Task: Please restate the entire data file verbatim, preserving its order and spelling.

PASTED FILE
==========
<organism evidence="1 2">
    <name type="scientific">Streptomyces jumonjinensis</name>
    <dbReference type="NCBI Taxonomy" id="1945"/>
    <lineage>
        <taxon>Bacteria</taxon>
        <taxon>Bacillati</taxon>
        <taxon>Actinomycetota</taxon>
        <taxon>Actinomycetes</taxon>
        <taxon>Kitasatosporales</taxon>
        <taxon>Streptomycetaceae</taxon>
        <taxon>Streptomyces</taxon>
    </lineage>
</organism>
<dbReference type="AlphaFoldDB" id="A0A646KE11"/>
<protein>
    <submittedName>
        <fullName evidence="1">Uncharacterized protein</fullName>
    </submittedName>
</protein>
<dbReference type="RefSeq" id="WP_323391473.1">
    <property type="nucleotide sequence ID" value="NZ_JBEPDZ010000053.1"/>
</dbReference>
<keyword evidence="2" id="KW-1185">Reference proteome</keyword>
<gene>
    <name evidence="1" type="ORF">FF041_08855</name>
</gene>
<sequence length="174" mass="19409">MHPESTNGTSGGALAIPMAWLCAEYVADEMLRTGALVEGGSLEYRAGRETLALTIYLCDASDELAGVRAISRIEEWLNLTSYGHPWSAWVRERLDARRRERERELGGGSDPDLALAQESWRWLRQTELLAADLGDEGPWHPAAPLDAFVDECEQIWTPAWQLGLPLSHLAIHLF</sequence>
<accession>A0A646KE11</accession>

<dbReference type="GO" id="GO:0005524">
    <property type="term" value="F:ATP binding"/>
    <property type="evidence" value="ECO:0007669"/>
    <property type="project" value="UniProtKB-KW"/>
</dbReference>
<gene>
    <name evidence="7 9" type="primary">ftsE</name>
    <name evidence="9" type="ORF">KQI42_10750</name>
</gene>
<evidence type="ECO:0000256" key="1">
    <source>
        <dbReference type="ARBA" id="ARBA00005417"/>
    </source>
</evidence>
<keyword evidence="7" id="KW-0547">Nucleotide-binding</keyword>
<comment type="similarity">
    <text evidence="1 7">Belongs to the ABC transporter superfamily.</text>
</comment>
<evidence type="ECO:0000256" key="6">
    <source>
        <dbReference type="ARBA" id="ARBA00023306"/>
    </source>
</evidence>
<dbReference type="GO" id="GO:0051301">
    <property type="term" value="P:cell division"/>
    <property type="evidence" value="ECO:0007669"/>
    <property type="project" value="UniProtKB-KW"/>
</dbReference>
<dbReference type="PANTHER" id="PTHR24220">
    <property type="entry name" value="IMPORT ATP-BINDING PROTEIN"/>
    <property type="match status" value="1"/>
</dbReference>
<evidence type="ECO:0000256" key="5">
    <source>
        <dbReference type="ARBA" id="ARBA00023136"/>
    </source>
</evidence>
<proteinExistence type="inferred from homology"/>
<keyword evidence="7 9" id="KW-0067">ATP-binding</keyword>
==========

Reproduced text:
<organism evidence="1 2">
    <name type="scientific">Streptomyces jumonjinensis</name>
    <dbReference type="NCBI Taxonomy" id="1945"/>
    <lineage>
        <taxon>Bacteria</taxon>
        <taxon>Bacillati</taxon>
        <taxon>Actinomycetota</taxon>
        <taxon>Actinomycetes</taxon>
        <taxon>Kitasatosporales</taxon>
        <taxon>Streptomycetaceae</taxon>
        <taxon>Streptomyces</taxon>
    </lineage>
</organism>
<dbReference type="AlphaFoldDB" id="A0A646KE11"/>
<protein>
    <submittedName>
        <fullName evidence="1">Uncharacterized protein</fullName>
    </submittedName>
</protein>
<dbReference type="RefSeq" id="WP_323391473.1">
    <property type="nucleotide sequence ID" value="NZ_JBEPDZ010000053.1"/>
</dbReference>
<keyword evidence="2" id="KW-1185">Reference proteome</keyword>
<gene>
    <name evidence="1" type="ORF">FF041_08855</name>
</gene>
<sequence length="174" mass="19409">MHPESTNGTSGGALAIPMAWLCAEYVADEMLRTGALVEGGSLEYRAGRETLALTIYLCDASDELAGVRAISRIEEWLNLTSYGHPWSAWVRERLDARRRERERELGGGSDPDLALAQESWRWLRQTELLAADLGDEGPWHPAAPLDAFVDECEQIWTPAWQLGLPLSHLAIHLF</sequence>
<accession>A0A646KE11</accession>

<dbReference type="GO" id="GO:0005524">
    <property type="term" value="F:ATP binding"/>
    <property type="evidence" value="ECO:0007669"/>
    <property type="project" value="UniProtKB-KW"/>
</dbReference>
<gene>
    <name evidence="7 9" type="primary">ftsE</name>
    <name evidence="9" type="ORF">KQI42_10750</name>
</gene>
<evidence type="ECO:0000256" key="1">
    <source>
        <dbReference type="ARBA" id="ARBA00005417"/>
    </source>
</evidence>
<keyword evidence="7" id="KW-0547">Nucleotide-binding</keyword>
<comment type="similarity">
    <text evidence="1 7">Belongs to the ABC transporter superfamily.</text>
</comment>
<evidence type="ECO:0000256" key="6">
    <source>
        <dbReference type="ARBA" id="ARBA00023306"/>
    </source>
</evidence>
<dbReference type="GO" id="GO:0051301">
    <property type="term" value="P:cell division"/>
    <property type="evidence" value="ECO:0007669"/>
    <property type="project" value="UniProtKB-KW"/>
</dbReference>
<dbReference type="PANTHER" id="PTHR24220">
    <property type="entry name" value="IMPORT ATP-BINDING PROTEIN"/>
    <property type="match status" value="1"/>
</dbReference>
<evidence type="ECO:0000256" key="5">
    <source>
        <dbReference type="ARBA" id="ARBA00023136"/>
    </source>
</evidence>
<proteinExistence type="inferred from homology"/>
<keyword evidence="7 9" id="KW-0067">ATP-binding</keyword>